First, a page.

Lewis & Clark admissions dean: Insider tips on interviews, fight files, and Covid

“Engagement, how they express themselves, their point of view… It’s really about the impression you leave us with,” says Mimi Huang, the assistant dean of admissions at Lewis & Clark Law School in Portland, Oregon. This week, Mimi divulges how the admissions team selects candidates, how disagreements on admissibility, a.k.a “fight files,” are handled, the do’s and don’ts of the admissions interview, and Covid’s effect on law school admissions.

Thanks so much for joining us, Mimi. To begin, can you tell us your path to becoming the assistant dean of admissions at Lewis & Clark law?

I’m from New Jersey originally. And I went to Seton Hall Law, which I loved. I actually took the bar in California, because I’m married to a Californian that I met in law school, and it was important to us to start our careers back there. The way things were panning out, it was 2008, 2009. It was very difficult to land a job. We did end up actually working those connections back in New Jersey, so I ended up signing a clerkship, which was wonderful. After taking the bar in California and then ending up in New Jersey, I took the bar there. And after my clerkship, I entered practice at a small boutique firm. Actually it was a plaintiff’s environmental firm. But it was really difficult circumstances at the time. Everyone was kind of taking on a lot. And as much as I loved the work, I saw the toll that was taking on my personal life, my health, my everything.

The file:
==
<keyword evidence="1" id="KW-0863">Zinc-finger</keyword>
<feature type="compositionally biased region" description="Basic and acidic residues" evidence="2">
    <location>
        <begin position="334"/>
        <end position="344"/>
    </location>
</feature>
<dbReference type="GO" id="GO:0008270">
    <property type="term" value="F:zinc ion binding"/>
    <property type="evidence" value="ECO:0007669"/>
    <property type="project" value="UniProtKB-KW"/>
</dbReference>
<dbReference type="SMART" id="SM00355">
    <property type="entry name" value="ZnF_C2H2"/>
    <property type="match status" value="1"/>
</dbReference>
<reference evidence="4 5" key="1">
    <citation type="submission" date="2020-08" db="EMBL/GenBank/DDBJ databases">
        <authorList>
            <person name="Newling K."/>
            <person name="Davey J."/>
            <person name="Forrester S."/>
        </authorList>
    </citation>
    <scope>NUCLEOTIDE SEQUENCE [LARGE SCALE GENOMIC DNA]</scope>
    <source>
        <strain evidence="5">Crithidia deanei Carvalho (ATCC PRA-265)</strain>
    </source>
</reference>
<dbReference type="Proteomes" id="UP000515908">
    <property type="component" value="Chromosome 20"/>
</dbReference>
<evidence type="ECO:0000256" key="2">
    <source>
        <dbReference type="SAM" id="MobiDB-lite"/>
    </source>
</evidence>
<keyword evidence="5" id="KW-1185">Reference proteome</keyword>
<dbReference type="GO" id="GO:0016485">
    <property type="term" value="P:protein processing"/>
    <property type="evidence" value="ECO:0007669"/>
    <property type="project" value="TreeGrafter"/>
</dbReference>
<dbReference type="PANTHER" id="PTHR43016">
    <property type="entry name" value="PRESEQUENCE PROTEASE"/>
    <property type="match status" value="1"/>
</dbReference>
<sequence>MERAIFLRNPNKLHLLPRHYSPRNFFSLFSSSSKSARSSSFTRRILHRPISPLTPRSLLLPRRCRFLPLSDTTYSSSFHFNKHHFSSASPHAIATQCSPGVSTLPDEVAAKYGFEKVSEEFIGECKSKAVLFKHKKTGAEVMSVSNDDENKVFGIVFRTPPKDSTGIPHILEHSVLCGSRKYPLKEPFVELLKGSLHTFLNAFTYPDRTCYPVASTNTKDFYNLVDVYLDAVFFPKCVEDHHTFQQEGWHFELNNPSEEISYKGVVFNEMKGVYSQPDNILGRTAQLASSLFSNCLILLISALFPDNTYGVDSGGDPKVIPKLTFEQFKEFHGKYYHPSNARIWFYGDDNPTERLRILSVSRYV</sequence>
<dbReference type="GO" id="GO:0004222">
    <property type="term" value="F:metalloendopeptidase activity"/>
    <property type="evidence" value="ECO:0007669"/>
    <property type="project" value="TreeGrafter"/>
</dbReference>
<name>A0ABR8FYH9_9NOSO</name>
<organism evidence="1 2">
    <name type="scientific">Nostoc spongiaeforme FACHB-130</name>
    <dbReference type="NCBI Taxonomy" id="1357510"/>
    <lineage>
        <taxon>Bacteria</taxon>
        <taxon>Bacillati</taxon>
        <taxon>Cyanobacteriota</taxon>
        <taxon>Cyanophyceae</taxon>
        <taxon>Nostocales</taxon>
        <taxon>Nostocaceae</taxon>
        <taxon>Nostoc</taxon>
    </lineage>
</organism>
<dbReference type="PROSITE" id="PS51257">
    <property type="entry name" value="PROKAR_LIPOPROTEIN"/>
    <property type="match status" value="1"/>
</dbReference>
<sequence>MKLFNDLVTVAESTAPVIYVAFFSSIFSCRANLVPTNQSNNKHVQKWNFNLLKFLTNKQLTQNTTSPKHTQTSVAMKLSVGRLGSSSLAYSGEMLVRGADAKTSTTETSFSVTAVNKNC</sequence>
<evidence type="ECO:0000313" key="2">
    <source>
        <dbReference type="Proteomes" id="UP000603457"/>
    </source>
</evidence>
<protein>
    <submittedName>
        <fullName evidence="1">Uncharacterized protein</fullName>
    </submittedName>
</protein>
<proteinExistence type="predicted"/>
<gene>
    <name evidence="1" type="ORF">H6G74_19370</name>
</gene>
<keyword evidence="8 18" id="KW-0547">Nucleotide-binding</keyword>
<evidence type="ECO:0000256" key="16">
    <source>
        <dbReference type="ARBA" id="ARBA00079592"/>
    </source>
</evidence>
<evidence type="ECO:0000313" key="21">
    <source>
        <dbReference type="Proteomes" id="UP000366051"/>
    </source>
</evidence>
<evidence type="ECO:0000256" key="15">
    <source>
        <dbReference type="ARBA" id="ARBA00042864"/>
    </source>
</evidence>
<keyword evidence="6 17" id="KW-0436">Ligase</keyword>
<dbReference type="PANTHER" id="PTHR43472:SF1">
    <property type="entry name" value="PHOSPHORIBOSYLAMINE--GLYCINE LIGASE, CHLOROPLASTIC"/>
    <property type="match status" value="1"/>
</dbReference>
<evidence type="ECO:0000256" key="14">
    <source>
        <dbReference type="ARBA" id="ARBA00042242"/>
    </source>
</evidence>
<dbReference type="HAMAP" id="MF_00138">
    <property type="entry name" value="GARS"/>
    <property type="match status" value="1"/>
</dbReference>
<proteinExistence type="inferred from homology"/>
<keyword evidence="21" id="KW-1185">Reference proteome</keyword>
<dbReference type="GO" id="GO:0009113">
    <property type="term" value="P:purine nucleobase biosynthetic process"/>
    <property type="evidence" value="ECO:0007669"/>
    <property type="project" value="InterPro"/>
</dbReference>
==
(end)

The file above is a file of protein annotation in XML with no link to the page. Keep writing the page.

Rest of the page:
That’s wonderful you realized what you needed to stay healthy. How were you able to make that career shift out of practicing law?

I put out my feelers to my assistant dean of admissions, whom I love. She was a big mentor for me when I was looking at law schools and as well as some professors that I kept in touch with. Right away, some really great admissions opportunities came up that I was able to interview for. Oddly enough, one opened up in my own alma mater. So it just seemed like a no brainer at the time. And then I ended up in admissions, which, candidly, I did think it was maybe going to be just the landing spot at the time. But to my surprise, my delight, I really enjoyed working with students, especially when compared to being a litigator. I realized I needed to commit myself to this career path and  temporarily close the window on practice. After putting a couple years at Seton Hall, I ended up the Director of Admissions at the University of Arizona James E. Rogers College of Law. And then after a couple of years there, I ended up here at Lewis & Clark as their Director of Admissions. I believe in 2017, my predecessor decided to leave for another opportunity and I just got promoted from within.

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When you talk with others about your role as the assistant admissions dean, what tends to surprise people?